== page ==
Some investors have a preset figure in their mind - when the price is xx I'll sell. Others use a stop-loss system, or better yet, a trailing stop-loss. Each has a place in the investment world.

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Alas, we can't all behave like Warren Buffett and buy with the intention of holding 'forever'. Firstly, he is better at this than us. Secondly, he tries to buy a business whole, which is probably out of your reach - I know it is out of mine! And lastly, though I know he will hate to make a loss more than most other people, if it all goes wrong, he can afford it. His life will not be ruined by losing money (and he has been so successful that even his reputation is unlikely to be ruined).

Just remember that the simplest formula for making money in an investment is to 'Buy low and sell high'. Easy stuff. But when things are high (information here), you need to remember to sell. Don't let greed get the better of you.

It has happened to me and probably every investor who ever lived. He or she held on too long and turned a decent profit into a sickening loss. The art of selling investments is one that every investor really must learn.

To quote another friend of mine, "A profit is only a profit when it is in the bank". It is hard to disagree with such logic.

It is worth remembering that selling a holding provides the opportunity to reinvest the capital in a venture, business or opportunity that looks more appealing. The entire basis of compounding returns is based on making profits on profits. As one holding starts to lag and it seems as though the benefit you were hoping for is "in the price", it might be a good time to start looking for the next home for the money.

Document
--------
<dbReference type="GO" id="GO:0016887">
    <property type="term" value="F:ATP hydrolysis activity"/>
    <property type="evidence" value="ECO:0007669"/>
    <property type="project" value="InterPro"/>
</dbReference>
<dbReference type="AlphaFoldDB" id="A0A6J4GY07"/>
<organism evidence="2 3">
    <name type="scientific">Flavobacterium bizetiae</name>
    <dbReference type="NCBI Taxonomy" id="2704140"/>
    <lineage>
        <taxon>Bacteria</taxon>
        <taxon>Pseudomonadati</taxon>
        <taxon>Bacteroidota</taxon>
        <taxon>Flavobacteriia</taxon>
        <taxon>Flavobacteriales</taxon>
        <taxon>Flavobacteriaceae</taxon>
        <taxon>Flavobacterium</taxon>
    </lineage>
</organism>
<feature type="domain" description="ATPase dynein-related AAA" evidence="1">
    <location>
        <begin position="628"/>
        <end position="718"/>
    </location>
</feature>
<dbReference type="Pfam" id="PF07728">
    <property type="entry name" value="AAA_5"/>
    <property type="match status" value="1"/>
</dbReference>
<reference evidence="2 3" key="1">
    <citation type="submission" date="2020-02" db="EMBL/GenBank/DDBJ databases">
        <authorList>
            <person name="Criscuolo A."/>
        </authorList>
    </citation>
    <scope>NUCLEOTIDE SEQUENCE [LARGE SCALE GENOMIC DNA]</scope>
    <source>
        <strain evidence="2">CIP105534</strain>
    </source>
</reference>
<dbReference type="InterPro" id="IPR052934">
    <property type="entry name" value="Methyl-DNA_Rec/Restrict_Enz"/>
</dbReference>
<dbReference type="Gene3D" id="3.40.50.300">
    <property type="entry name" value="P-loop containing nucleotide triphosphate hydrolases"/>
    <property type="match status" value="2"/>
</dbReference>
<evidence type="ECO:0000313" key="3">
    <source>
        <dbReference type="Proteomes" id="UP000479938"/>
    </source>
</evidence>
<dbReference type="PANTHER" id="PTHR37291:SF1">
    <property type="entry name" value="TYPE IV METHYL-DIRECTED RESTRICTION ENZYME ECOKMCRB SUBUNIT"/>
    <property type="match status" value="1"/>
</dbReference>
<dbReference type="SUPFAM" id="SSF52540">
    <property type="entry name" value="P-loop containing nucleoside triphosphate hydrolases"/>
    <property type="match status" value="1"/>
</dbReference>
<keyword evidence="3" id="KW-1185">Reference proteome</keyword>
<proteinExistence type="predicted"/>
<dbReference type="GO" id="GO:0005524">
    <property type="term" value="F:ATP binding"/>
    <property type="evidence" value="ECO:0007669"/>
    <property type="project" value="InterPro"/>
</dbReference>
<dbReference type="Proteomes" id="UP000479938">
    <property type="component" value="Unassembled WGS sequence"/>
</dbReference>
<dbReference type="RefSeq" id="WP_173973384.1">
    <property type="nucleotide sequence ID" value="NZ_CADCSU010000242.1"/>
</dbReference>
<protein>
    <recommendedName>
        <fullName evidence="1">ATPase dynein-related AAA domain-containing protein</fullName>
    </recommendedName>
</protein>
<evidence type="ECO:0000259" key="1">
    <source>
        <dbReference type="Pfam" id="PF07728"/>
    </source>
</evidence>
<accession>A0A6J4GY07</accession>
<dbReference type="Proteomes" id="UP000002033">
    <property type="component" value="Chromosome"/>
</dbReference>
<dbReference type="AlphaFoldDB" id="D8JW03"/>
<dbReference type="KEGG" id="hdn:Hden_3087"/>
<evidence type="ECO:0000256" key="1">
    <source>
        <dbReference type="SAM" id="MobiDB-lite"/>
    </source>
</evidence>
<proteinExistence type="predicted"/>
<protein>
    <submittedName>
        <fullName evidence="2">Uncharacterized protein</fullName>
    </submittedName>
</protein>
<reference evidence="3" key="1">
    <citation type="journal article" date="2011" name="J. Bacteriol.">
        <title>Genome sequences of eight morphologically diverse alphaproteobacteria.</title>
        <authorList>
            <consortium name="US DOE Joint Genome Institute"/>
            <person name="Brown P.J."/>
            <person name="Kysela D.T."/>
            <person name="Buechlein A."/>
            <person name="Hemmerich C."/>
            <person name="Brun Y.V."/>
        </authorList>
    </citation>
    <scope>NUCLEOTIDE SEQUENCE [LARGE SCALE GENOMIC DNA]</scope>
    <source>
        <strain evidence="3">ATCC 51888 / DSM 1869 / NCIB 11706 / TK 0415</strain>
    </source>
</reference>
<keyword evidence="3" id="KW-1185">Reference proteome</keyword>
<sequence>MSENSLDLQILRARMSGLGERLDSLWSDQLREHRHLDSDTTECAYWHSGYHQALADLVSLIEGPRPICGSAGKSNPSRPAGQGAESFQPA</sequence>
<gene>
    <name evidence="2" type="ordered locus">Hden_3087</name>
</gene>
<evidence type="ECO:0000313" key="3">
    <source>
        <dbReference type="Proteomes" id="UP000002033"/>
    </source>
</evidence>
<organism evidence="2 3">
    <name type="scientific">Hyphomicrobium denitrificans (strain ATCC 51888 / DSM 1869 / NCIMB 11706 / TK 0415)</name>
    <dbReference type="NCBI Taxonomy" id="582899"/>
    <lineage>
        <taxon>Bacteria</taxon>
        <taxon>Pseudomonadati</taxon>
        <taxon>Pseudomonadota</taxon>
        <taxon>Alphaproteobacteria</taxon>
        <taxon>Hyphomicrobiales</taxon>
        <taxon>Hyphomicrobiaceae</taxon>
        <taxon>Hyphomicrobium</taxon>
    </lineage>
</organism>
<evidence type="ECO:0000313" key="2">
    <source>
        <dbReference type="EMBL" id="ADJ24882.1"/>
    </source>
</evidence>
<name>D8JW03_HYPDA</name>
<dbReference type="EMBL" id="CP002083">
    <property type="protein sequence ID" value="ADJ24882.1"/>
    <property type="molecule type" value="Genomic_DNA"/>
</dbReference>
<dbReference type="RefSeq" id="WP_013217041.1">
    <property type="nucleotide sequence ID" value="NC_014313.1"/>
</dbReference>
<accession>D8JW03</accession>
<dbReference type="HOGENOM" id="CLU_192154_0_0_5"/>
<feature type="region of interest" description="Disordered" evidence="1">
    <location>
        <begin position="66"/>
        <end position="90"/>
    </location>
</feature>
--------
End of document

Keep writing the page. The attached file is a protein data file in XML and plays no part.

There are some forms of stock market investment that might actually need some preparation and effort to be able to sell. Selling mutual funds, for example, ought to be very straightforward. These funds (and unit trusts in the UK) usually have a price that all deals will be conducted at each day and there is generally enough liquidity for all sales and purchases to be possible.

In some contrast, selling penny stocks (information here) might take some time depending upon whether there is another party for a stockbroker (information here) to match a trade against and the price you are hoping for may not be possible. These are the extremes though and generally selling securities ought to be very easy using a normal broker. 

For those small percent of people that invest in hedge funds (information here), it is typical that their investors agree to some form of lock in upfront. In these types of specialist environment it is much easier to purchase investments than it is to sell. This is partly because of the effort that goes into marketing investments and partly because the fund managers (information here) do not want to be forced into asset sales at the wrong time.

For Americans, a long-process to conclude a transaction - including having a judge approve the trade is selling structured settlements for cash. Because they are initially approved by a court, their sale or transfer also needs to be signed off in court. 

The real skill, of course, comes in being able to run profits for a good amount of time and have a sense of when it ir right to get out without losing too much of the hoped-for profits. And at the other end, when something does not perform well, knowing that selling investments should protect the capital in the portfolio reasonably well.

To read more about related topics, please visit: